So you've implemented a great tool and have big plans for the change it will affect in your organization. But how do you get your front-line users engaged and, perhaps more importantly, build strategies to measure that engagement and respond to any gaps?
We turned this discussion over to experts Sandy Dunn and Tua Palangyo from Lucile Packard Children's Hospital, Robert Maier from Kaiser Permanente Colorado and Tiffany Gruno and Linda Belkner from Massachusetts Eye and Ear.
In case you missed the live stream of our panel, here are their answers to our audiences' questions:
Q: How do you prepare reports for leadership and what is contained in them?
Tua Palangyo: For the daily report it's a simple list report. It doesn't have any PHI, so it has the event date, report date, the event type, specific event type, event description along with the unit. We do our preliminary classification of the event – so we have what we call patient safety level of harm. If it's an event that we realize we need to look into a little bit more then we'll mark it as "investigating" on the PDF that goes out to the leadership. Some leaders get everything and other leaders get information based on their scope.
Q: With the physician engagement improvements that you've seen, have you seen a corresponding improvement in quality outcomes?
Linda Belkner: I'm not sure that we've had enough from the physicians to begin to see improvement. But what we're seeing is that the physicians, the ones on the frontlines, are bringing issues to us that we were somewhat aware of but we were not 100% about.
Robert Maier: What we've done is identified our physician users, so whenever they report into the system I automatically get notified that they've entered an event. We then have one of our risk managers go and investigate that event; we sort of fast-track their entries to make sure they're getting the service that they are expecting. They're getting more and more comfortable with it; we've had about 300 of our physicians directly enter an event and then call us to let us know that they've done so. They're getting into the habit of self-reporting their mistakes which is wonderful – that culture is getting there.
Q: Are your organizations doing anything unique in terms of capturing diagnostic errors?
Palangyo: We work really closely with our physician peer review groups and we share events that they refer to us with diagnostic errors. But in terms of our classification for a serious safety event we have to say that there is a deviation and sometimes it's hard for them to call out that there was a deviation that led to the diagnostic error, as opposed to the patient being really complex – so we're still challenged. But we do review those cases and oftentimes we're able to identify opportunities.
Maier: Our member services uses a system that whenever a member calls in or complains about an issue, whether it's diagnostic or treatment or just social interaction with their physician, that data gets automatically fed into our RL environment. It comes in as an event record with a detailed description of what the members complaint might be. So any of those events that are identified as diagnostic, we have two physicians in our department that will review those to identify and research [whether] they were delayed diagnosis, was there a misread of the chart and if necessary those will actually get moved into a peer review environment.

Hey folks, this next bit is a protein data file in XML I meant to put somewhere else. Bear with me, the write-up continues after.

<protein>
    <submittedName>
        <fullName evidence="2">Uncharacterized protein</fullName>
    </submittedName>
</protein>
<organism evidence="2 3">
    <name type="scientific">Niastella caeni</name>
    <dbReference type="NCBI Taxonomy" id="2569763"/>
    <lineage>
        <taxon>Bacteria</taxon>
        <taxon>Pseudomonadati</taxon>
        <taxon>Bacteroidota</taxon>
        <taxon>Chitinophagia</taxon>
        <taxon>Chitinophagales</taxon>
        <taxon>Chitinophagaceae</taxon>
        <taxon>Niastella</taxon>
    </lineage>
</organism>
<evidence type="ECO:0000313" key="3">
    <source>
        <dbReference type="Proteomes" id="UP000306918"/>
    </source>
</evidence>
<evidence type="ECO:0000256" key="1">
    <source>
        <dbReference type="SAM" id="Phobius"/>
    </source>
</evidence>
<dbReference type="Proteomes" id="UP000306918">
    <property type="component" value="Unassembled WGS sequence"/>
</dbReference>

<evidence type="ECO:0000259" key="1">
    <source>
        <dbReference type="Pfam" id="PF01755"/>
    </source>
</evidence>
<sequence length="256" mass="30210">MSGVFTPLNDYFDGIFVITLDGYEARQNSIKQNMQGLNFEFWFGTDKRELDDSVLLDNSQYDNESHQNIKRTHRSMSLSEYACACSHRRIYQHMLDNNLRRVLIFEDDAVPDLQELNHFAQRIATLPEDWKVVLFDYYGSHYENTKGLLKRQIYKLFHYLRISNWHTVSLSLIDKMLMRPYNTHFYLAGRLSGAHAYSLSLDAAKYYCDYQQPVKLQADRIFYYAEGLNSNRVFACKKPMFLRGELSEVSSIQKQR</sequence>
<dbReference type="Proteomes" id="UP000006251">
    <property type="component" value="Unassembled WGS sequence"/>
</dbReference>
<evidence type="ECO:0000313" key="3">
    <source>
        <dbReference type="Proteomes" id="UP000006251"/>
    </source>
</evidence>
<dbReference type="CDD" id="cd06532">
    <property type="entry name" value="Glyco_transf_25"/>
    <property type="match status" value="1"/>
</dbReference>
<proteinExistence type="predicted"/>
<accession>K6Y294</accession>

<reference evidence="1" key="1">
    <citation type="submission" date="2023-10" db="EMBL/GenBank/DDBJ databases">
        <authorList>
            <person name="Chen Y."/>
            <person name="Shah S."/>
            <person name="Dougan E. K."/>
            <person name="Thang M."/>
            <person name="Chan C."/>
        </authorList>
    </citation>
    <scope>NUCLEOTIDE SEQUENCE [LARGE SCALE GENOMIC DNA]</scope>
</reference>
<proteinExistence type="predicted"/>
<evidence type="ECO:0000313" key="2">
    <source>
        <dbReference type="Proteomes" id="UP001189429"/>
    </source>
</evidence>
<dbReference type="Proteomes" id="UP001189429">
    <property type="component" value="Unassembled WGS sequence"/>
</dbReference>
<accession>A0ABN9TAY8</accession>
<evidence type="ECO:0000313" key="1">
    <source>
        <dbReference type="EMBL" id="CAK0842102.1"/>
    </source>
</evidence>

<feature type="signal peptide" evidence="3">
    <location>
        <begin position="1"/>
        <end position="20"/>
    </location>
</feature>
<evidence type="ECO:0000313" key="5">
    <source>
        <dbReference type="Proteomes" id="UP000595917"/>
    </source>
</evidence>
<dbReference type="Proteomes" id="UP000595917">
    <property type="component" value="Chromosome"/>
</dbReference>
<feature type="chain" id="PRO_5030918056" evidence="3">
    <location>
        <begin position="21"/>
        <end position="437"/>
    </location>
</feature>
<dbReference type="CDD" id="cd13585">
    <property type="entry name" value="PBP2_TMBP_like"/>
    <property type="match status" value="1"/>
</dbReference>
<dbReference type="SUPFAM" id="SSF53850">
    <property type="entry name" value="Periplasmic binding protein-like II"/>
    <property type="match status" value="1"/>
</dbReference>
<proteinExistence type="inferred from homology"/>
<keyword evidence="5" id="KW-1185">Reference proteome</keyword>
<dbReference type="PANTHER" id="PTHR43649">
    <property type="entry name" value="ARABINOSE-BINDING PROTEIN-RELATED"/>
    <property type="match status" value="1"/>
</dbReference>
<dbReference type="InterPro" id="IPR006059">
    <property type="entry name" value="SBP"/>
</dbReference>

Q: Have you been tracking trends with your reports?
Maier: We have a lot of standardized reports that are automatically send to our medical office directors which show trends in volume over time or by department. As an admin, you always have to have your own selected suitcase of reports. How many people are logging in? How many of those logins have failed? So typically as an admin, you're constantly monitoring the system to see whether there are trends in the events that are being reported and what departments or buildings those are being entered in to do proactive outreach. Going, "We're noticing this, what's going on?" And [asking] whether there has been a lot of staff turnover in that area or is their necessary training that has to be done. And then from a systems side, space utilization, systemic issues, changes in Internet browsers – so you always have to have a bacth of trending reports to do what you need to do.
Sandy Dunn: I think something that has helped us is, not only do we have the trending reports, but we have our subject matter experts who really are our super-users because they manage every form. So each one of our forms is going to the unit but also to the subject-matter-experts. Sometimes it's hard to notice a trend, sometimes it's more of a hunch – so a person being on top of that, one more pair of eyes is really benefitting us.
Maier: There's definitely a benefit it's the person who is a subject matter expert. They know their workflow, they know their job, they know their department better than anybody else. I'm an admin, non-clinical, I don't know how pharmacy works, I don’t know how x-ray works. Those are the people who really need to be looking at it and the data needs to get in their hands to help analyze those trends.
Q: Are you using the list of contributing factors that RL software provides, or creating your own?
Maier: The contributing factors list we use has completely been cuztomized. We've gone in with each department, re-reviewing what their data looks like and what is being used and what isn't, we have extensively customized that list to be specific to those departments. So it's not one master list showing up for each department.
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About the AuthorMore Content by Fernanda Sobreira